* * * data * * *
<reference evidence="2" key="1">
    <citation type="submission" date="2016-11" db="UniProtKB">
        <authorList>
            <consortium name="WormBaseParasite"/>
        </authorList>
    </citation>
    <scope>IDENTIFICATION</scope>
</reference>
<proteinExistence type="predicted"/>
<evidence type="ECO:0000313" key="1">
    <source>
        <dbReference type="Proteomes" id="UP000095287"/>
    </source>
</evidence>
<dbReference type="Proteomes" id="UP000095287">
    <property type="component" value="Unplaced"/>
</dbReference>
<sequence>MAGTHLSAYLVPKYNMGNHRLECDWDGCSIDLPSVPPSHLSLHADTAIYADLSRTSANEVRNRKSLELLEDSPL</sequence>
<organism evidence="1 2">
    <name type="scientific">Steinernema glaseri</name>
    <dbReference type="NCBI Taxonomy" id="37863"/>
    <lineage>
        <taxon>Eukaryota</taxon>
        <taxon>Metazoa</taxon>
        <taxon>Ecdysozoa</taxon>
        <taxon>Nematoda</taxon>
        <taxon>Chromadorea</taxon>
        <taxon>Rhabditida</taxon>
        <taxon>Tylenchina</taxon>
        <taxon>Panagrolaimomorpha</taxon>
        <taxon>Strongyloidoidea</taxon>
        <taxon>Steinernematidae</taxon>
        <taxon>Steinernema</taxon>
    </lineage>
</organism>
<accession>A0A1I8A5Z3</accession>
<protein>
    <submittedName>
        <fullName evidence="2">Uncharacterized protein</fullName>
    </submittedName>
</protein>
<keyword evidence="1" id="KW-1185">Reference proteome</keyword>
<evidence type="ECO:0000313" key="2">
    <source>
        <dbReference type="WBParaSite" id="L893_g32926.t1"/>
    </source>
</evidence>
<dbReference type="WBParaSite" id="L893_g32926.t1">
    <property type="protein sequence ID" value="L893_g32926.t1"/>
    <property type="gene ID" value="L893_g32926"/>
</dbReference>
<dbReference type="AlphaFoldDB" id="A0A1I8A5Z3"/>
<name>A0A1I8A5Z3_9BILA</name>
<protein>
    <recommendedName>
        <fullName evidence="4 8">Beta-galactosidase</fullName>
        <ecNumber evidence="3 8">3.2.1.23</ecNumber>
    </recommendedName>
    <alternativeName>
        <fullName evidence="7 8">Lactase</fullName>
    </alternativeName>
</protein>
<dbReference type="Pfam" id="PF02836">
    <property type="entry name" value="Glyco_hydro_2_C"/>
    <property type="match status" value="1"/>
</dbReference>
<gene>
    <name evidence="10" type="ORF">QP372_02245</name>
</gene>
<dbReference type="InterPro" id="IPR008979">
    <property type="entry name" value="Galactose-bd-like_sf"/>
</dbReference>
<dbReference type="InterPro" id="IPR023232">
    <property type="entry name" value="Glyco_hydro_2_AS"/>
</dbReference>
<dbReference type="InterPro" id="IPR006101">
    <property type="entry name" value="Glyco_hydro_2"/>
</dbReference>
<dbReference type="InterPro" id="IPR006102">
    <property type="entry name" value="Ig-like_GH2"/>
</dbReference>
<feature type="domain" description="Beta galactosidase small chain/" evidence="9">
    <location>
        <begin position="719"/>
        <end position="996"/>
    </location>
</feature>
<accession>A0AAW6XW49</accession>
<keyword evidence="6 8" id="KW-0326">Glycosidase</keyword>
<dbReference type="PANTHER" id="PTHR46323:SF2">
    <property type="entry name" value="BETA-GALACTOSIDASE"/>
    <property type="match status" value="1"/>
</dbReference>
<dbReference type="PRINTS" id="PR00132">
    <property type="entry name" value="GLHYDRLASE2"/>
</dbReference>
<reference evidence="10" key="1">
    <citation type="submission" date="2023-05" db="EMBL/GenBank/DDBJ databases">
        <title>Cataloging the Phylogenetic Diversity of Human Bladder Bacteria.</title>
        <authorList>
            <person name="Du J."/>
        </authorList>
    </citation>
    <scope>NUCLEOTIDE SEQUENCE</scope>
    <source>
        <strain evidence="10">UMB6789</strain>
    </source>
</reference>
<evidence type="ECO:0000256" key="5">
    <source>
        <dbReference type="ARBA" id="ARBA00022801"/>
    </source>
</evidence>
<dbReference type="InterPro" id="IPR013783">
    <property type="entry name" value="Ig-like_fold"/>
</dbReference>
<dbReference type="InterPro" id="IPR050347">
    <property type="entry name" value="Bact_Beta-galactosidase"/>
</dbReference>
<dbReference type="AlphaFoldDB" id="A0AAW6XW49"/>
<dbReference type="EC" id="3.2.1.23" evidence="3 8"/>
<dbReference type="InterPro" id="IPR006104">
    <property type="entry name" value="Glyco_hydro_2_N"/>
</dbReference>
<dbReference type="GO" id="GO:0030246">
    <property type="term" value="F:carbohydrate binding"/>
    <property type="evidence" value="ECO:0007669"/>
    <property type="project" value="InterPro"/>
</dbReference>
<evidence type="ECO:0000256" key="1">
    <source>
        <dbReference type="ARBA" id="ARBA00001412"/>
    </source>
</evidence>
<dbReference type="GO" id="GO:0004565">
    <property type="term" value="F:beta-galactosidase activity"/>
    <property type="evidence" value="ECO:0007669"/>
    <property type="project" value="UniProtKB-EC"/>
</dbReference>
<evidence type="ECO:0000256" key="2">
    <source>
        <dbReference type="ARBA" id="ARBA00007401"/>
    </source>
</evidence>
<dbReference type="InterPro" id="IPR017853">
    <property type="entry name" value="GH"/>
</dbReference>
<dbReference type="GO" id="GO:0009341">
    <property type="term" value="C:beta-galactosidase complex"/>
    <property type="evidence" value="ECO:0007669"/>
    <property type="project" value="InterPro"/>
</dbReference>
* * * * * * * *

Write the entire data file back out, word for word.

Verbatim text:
<reference evidence="2" key="1">
    <citation type="submission" date="2016-11" db="UniProtKB">
        <authorList>
            <consortium name="WormBaseParasite"/>
        </authorList>
    </citation>
    <scope>IDENTIFICATION</scope>
</reference>
<proteinExistence type="predicted"/>
<evidence type="ECO:0000313" key="1">
    <source>
        <dbReference type="Proteomes" id="UP000095287"/>
    </source>
</evidence>
<dbReference type="Proteomes" id="UP000095287">
    <property type="component" value="Unplaced"/>
</dbReference>
<sequence>MAGTHLSAYLVPKYNMGNHRLECDWDGCSIDLPSVPPSHLSLHADTAIYADLSRTSANEVRNRKSLELLEDSPL</sequence>
<organism evidence="1 2">
    <name type="scientific">Steinernema glaseri</name>
    <dbReference type="NCBI Taxonomy" id="37863"/>
    <lineage>
        <taxon>Eukaryota</taxon>
        <taxon>Metazoa</taxon>
        <taxon>Ecdysozoa</taxon>
        <taxon>Nematoda</taxon>
        <taxon>Chromadorea</taxon>
        <taxon>Rhabditida</taxon>
        <taxon>Tylenchina</taxon>
        <taxon>Panagrolaimomorpha</taxon>
        <taxon>Strongyloidoidea</taxon>
        <taxon>Steinernematidae</taxon>
        <taxon>Steinernema</taxon>
    </lineage>
</organism>
<accession>A0A1I8A5Z3</accession>
<protein>
    <submittedName>
        <fullName evidence="2">Uncharacterized protein</fullName>
    </submittedName>
</protein>
<keyword evidence="1" id="KW-1185">Reference proteome</keyword>
<evidence type="ECO:0000313" key="2">
    <source>
        <dbReference type="WBParaSite" id="L893_g32926.t1"/>
    </source>
</evidence>
<dbReference type="WBParaSite" id="L893_g32926.t1">
    <property type="protein sequence ID" value="L893_g32926.t1"/>
    <property type="gene ID" value="L893_g32926"/>
</dbReference>
<dbReference type="AlphaFoldDB" id="A0A1I8A5Z3"/>
<name>A0A1I8A5Z3_9BILA</name>
<protein>
    <recommendedName>
        <fullName evidence="4 8">Beta-galactosidase</fullName>
        <ecNumber evidence="3 8">3.2.1.23</ecNumber>
    </recommendedName>
    <alternativeName>
        <fullName evidence="7 8">Lactase</fullName>
    </alternativeName>
</protein>
<dbReference type="Pfam" id="PF02836">
    <property type="entry name" value="Glyco_hydro_2_C"/>
    <property type="match status" value="1"/>
</dbReference>
<gene>
    <name evidence="10" type="ORF">QP372_02245</name>
</gene>
<dbReference type="InterPro" id="IPR008979">
    <property type="entry name" value="Galactose-bd-like_sf"/>
</dbReference>
<dbReference type="InterPro" id="IPR023232">
    <property type="entry name" value="Glyco_hydro_2_AS"/>
</dbReference>
<dbReference type="InterPro" id="IPR006101">
    <property type="entry name" value="Glyco_hydro_2"/>
</dbReference>
<dbReference type="InterPro" id="IPR006102">
    <property type="entry name" value="Ig-like_GH2"/>
</dbReference>
<feature type="domain" description="Beta galactosidase small chain/" evidence="9">
    <location>
        <begin position="719"/>
        <end position="996"/>
    </location>
</feature>
<accession>A0AAW6XW49</accession>
<keyword evidence="6 8" id="KW-0326">Glycosidase</keyword>
<dbReference type="PANTHER" id="PTHR46323:SF2">
    <property type="entry name" value="BETA-GALACTOSIDASE"/>
    <property type="match status" value="1"/>
</dbReference>
<dbReference type="PRINTS" id="PR00132">
    <property type="entry name" value="GLHYDRLASE2"/>
</dbReference>
<reference evidence="10" key="1">
    <citation type="submission" date="2023-05" db="EMBL/GenBank/DDBJ databases">
        <title>Cataloging the Phylogenetic Diversity of Human Bladder Bacteria.</title>
        <authorList>
            <person name="Du J."/>
        </authorList>
    </citation>
    <scope>NUCLEOTIDE SEQUENCE</scope>
    <source>
        <strain evidence="10">UMB6789</strain>
    </source>
</reference>
<evidence type="ECO:0000256" key="5">
    <source>
        <dbReference type="ARBA" id="ARBA00022801"/>
    </source>
</evidence>
<dbReference type="InterPro" id="IPR013783">
    <property type="entry name" value="Ig-like_fold"/>
</dbReference>
<dbReference type="InterPro" id="IPR050347">
    <property type="entry name" value="Bact_Beta-galactosidase"/>
</dbReference>
<dbReference type="AlphaFoldDB" id="A0AAW6XW49"/>
<dbReference type="EC" id="3.2.1.23" evidence="3 8"/>
<dbReference type="InterPro" id="IPR006104">
    <property type="entry name" value="Glyco_hydro_2_N"/>
</dbReference>
<dbReference type="GO" id="GO:0030246">
    <property type="term" value="F:carbohydrate binding"/>
    <property type="evidence" value="ECO:0007669"/>
    <property type="project" value="InterPro"/>
</dbReference>
<evidence type="ECO:0000256" key="1">
    <source>
        <dbReference type="ARBA" id="ARBA00001412"/>
    </source>
</evidence>
<dbReference type="GO" id="GO:0004565">
    <property type="term" value="F:beta-galactosidase activity"/>
    <property type="evidence" value="ECO:0007669"/>
    <property type="project" value="UniProtKB-EC"/>
</dbReference>
<evidence type="ECO:0000256" key="2">
    <source>
        <dbReference type="ARBA" id="ARBA00007401"/>
    </source>
</evidence>
<dbReference type="InterPro" id="IPR017853">
    <property type="entry name" value="GH"/>
</dbReference>
<dbReference type="GO" id="GO:0009341">
    <property type="term" value="C:beta-galactosidase complex"/>
    <property type="evidence" value="ECO:0007669"/>
    <property type="project" value="InterPro"/>
</dbReference>